The Lean Startup: Solution Interview

After conducting Problem Interviews and validating that your problem or need exists, it’s time to move on to the Solution Interview.

Once you got both your problem and segment down, you need to figure out whether customers are actually willing to pay for your product.

Since building features into your product costs time, money, and energy, a solution interview will help you identify the features your customers actually want. Just like the Problem Interview, this interview follows the same build-measure-learn-cycle and should be repeated until you validate your assumptions.  


The Solution Interview begins with a Minimum Viable Product (MVP), an elevator message, and an interview form.

Typically in the form of a mock-up, drawing, or landing page, the Minimum Viable Product describes your product features in the simplest of terms, taking far less energy, time, and money than a prototype.

Once you have your Minimum Viable Product, create an Elevator Message that describes how your solution will serve your segment. Include the following:

  1. For (target customer segment)
  2. Who (state the problem they have)
  3. The (product name) is a (product category)
  4. That (statement of key benefit)
  5. Unlike (primary competitive alternative)
  6. Our solution (describe your idea and how it’s different from the competition)

Afterwards, prepare the Solution Interview form. List the three features you believe your segments will benefit from. The purpose here is to test your BMC’s value proposition as a means to validate that customers are willing to pay for your solution.


Similar to last week’s Problem Interview, measuring involves clearly defining your goal, and the pass/fail criteria for the features to be validated. For instance, customers will rank the features in order of importance, and state whether the solution is a  “must-have”, “nice-to-have”, or “don’t have”. Also state a pass or fail criteria for your proposed revenue stream. This can be based on the number of people that agree with your suggested price or sign a pre-order sheet.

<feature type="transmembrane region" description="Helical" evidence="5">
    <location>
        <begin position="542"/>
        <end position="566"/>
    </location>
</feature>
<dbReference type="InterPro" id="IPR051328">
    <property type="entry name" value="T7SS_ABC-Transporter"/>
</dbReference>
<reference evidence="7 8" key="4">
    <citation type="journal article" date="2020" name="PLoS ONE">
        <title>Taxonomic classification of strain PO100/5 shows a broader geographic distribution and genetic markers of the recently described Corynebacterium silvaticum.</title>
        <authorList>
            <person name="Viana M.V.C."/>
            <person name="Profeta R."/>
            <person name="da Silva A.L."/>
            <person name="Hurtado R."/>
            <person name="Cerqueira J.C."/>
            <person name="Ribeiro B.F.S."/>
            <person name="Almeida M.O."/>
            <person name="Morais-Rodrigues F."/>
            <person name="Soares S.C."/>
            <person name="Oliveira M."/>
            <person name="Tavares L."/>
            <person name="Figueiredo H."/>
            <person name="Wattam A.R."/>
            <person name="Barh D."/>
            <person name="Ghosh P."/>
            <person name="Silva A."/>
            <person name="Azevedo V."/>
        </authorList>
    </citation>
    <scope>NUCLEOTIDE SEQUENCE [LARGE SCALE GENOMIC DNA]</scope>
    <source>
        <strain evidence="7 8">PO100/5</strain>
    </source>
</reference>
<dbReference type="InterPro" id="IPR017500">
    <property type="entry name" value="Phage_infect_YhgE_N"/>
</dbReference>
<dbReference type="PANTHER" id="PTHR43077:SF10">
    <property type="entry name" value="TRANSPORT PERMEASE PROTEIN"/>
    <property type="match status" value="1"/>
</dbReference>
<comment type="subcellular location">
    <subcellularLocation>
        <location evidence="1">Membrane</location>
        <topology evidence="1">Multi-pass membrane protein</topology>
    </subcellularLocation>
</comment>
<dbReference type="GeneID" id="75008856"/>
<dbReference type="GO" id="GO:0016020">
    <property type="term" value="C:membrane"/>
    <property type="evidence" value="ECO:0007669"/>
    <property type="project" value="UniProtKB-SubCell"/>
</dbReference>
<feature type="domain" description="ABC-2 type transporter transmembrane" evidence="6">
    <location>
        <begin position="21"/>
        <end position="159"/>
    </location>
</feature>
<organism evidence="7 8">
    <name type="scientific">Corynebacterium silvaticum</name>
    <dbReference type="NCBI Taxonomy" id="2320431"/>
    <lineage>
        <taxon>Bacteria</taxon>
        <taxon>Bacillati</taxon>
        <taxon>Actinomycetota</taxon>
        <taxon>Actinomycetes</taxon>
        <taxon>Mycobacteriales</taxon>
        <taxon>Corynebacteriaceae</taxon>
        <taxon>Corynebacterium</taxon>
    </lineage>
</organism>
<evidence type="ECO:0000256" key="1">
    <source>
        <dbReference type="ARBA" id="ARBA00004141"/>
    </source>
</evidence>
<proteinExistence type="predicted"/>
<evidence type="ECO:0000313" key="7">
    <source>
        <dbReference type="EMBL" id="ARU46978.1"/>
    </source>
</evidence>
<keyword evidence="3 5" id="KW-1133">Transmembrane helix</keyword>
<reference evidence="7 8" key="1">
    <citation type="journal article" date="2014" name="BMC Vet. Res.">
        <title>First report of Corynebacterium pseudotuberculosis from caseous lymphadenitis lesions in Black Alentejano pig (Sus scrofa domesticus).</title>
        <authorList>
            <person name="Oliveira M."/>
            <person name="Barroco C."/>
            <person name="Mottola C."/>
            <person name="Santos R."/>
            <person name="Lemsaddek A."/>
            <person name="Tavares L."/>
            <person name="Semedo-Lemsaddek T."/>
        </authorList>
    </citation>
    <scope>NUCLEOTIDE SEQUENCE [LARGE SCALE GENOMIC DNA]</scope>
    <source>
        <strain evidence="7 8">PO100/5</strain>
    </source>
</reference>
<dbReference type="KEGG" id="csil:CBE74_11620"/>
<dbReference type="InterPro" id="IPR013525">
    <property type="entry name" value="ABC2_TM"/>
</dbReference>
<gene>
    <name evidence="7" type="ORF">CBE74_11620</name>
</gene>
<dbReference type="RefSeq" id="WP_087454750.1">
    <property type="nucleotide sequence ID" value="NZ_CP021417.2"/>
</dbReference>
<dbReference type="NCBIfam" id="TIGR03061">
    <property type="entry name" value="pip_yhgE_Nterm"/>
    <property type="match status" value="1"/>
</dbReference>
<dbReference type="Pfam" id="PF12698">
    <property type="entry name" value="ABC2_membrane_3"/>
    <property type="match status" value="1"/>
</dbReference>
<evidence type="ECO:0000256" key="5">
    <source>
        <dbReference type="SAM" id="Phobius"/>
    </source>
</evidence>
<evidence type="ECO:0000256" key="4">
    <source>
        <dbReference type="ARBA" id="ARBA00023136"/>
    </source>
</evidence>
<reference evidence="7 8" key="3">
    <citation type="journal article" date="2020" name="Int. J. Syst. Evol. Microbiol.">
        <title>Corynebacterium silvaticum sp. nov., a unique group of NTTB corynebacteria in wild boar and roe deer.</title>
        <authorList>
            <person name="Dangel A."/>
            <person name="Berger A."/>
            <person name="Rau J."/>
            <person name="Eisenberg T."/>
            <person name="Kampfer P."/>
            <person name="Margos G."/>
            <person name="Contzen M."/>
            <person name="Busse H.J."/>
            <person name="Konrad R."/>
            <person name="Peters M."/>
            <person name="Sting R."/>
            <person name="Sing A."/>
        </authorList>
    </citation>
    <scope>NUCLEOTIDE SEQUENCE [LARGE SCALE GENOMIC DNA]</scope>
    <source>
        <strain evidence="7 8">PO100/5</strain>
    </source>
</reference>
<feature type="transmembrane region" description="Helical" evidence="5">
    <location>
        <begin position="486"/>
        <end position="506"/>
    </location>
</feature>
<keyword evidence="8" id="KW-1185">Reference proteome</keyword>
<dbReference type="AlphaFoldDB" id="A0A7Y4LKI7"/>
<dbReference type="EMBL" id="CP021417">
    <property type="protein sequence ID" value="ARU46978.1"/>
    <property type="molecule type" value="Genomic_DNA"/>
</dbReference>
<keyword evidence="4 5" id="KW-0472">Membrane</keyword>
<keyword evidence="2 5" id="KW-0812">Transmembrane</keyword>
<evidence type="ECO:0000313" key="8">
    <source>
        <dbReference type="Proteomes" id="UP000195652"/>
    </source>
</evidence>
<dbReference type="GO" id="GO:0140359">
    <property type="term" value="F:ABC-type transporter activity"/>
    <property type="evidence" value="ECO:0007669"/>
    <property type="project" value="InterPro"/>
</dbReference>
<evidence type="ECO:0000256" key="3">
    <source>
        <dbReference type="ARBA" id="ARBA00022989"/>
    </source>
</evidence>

Afterwards, you will present your elevator message to at least 10 potential customers (the more the better), and then test your pricing to see whether interviewees would be willing to pay for your product.


After completing the interviews, add up the results to analyze the data and determine which features were validated or invalidated. Compare your results with your previous expectations and use the pass or fail criteria you defined earlier as a baseline to decide upon feature validation.

Once organized, gather your team, take the interview notes out and reread them, then update your hypothesis with what you learned from your interviews. If you decide you need more data, continue to conduct additional interviews and pivot until you validate.

Similar to the Problem Interview, the Solution Interview is designed to help you test your solutions, rank, eliminate or add new features, test some pricing and eventually get an actual customer order. Once you have successfully validated your assumptions with these two experiments, you will have a clear understanding of your customer and will have successfully achieved problem-solution fit.  

You will know whether your proposed solution gives customers the kind of value that they’re willing to pay for.

You will know which features of your value proposition provide the most value (benefit), and will have invalidated certain features that you once believed customers want. And you will have saved yourself a lot of time, money and energy.

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Foster, P., & Giacomassi, R. (2015). Test Your Business Idea (1st ed.). Galeton, PA: The Business Therapist.

Ries, E. (2011). The Lean Startup: How Today’s Entrepreneurs Use Continuous Innovation to Create Radically Successful Businesses. New York: Crown Business.